England in the wave of migration following the Norman Conquest of 1066. The Chadders family lived in Somerset. They were originally from Carteret Manche, Normandy.
Early Origins of the Chadders family
Somerset where they held a family seat from very ancient times, some say well before the Norman Conquest and the arrival of Duke William at Hastings in 1066 A.D.
Early History of the Chadders family
Another 197 words (14 lines of text) covering the years 1090, 1178 and 1494 are included under the topic Early Chadders History in all our PDF Extended History products and printed products wherever possible.
Chadders Spelling Variations
Spelling variations were common, even among the names of the most literate people. Known variations of the Chadders family name include Chaytor, Chater, Chaters, Chator, Chators and others.
Early Notables of the Chadders family (pre 1700)
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Migration of the Chadders family to the New World and Oceana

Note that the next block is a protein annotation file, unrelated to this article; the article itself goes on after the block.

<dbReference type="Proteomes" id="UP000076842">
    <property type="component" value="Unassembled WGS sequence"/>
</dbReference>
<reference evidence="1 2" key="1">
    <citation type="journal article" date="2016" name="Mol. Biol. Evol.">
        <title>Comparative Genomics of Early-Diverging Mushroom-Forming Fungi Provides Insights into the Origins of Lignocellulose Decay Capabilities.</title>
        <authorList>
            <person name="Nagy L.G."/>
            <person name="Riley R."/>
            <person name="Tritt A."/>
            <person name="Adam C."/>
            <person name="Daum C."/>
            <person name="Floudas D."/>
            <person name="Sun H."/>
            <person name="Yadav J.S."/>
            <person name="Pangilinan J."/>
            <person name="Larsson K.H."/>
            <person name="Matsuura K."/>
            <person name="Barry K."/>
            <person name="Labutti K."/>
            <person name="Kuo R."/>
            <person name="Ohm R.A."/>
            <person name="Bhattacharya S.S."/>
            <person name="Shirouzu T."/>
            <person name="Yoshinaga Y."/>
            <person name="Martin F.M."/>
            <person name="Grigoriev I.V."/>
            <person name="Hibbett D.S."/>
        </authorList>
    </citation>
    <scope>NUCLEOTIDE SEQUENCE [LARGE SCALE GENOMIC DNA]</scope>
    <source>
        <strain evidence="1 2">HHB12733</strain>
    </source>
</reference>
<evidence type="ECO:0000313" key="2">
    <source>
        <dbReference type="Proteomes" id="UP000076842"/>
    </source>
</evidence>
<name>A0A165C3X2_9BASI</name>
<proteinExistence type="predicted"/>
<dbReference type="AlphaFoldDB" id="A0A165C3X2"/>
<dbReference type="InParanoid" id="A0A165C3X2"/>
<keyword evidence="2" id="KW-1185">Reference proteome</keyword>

To escape the political and religious chaos of this era, thousands of English families began to migrate to the New World in search of land and freedom from religious and political persecution. The passage was expensive and the ships were dark, crowded, and unsafe; however, those who made the voyage safely were encountered opportunities that were not available to them in their homeland. Many of the families that reached the New World at this time went on to make important contributions to the emerging nations of the United States and Canada. Research into various historical records has revealed some of first members of the Chadders family to immigrate North America: J. Chayter who settled in Baltimore in 1823. James Chaytor settled in Baltimore in 1823; Mary and William Chaytor arrived in New York City in 1823; John Chaytor settled in Newbury in 1635..
The Chadders Motto
The motto was originally a war cry or slogan. Mottoes first began to be shown with arms in the 14th and 15th centuries, but were not in general use until the 17th century. Thus the oldest coats of arms generally do not include a motto. Mottoes seldom form part of the grant of arms: Under most heraldic authorities, a motto is an optional component of the coat of arms, and can be added to or changed at will; many families have chosen not to display a motto.
Motto: Fortune le veut
Motto Translation: Fortune so wills it.
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